And a certain circumspect reluctance to defend unverified information, at best.
post #458 of 1279
Quote:
Originally Posted by DWFII View Post

Quote:
Originally Posted by wurger View Post

As for the information on the mineral oil, DWFII provided information based on his wealth of experience as a shoemaker, but I don't think anyone here is deliberately posting wrong information so other's members' shoes can get ruined.

No, and the guy that hit your dog wasn't deliberately texting while driving so that he could have an accident.

Responsibility doesn't begin or end with intent. It is informed by understanding your connection to the consequences of your actions--deliberate or not.

If someone posts stuff...especially if he/she does it serially/repeatedly...without having the ability to verify or filter the correctness of that information (or the willingness to listen to those that do), there ought to be a disclaimer at the very least.

And a certain circumspect reluctance to defend unverified information, at best.

agreed on all points above, and no finger pointing at all! haha
post #459 of 1279
Quote:
Originally Posted by VegTan View Post

I'm anonymous, but owner of each excerpt isn't. I don't understand why this is problematic.


It's not that you are anonymous (to some degree or another most everyone here is anonymous) but that your postings are "functionally anonymous" (I don't know if it's a language thing or not but I suspect you're not reading, you're skimming).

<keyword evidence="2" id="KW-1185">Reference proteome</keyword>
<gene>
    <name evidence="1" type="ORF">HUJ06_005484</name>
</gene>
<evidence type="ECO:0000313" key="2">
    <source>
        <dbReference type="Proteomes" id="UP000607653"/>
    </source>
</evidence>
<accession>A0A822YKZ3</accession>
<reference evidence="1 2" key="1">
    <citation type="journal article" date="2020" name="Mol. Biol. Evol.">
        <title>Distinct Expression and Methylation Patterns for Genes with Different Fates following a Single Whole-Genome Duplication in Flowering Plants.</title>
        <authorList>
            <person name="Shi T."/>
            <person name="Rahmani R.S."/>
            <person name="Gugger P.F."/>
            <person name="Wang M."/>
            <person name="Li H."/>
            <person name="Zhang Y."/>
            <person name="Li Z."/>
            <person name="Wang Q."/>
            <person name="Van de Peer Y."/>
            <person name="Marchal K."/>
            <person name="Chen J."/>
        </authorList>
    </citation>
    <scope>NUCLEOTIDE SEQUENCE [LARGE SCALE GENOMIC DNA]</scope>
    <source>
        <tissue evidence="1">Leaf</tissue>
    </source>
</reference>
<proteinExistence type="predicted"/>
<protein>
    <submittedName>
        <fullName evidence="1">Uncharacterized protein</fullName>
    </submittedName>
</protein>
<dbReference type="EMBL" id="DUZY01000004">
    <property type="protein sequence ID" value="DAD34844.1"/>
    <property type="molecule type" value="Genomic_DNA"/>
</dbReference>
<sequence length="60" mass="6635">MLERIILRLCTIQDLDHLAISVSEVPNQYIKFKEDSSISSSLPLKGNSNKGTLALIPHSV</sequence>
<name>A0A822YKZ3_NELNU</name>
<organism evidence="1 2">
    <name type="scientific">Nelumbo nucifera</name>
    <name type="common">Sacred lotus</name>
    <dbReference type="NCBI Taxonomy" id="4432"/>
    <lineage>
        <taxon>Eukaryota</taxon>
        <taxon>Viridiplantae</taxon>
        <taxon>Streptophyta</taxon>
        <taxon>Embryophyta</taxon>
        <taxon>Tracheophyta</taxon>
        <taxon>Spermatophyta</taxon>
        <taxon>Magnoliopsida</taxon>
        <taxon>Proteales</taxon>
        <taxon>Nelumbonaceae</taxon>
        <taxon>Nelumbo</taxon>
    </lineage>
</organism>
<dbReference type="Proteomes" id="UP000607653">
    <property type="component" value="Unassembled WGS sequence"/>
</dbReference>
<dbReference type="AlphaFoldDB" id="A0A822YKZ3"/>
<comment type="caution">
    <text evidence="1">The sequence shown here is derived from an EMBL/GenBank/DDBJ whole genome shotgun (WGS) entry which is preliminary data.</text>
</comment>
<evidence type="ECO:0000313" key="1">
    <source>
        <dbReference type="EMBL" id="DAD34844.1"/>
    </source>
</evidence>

Functionally anonymous--at the very least, the point is that no one...especially not you...is taking responsibility or can be held accountable for the information you're posting. And the people you're quoting aren't here to explain or discuss. Because of that, the excerpts threaten to become nothing more than a tool to bludgeon people. And no one gets their hands dirty.

In point of fact, I don't have all that much objection to you posting links...occasionally, sparingly...to inform. What I object to is your insistence that the information you're posting is gospel even in the face of more in-depth and better reasoned remarks.

The fact is that you don't know whether any of what you post is true or not. You don't even have any basis (experience) to conjecture. That's the problem.
post #460 of 1279

I am definitely not an expert, so this is part comment, part question, and I am certain I don't know the answer.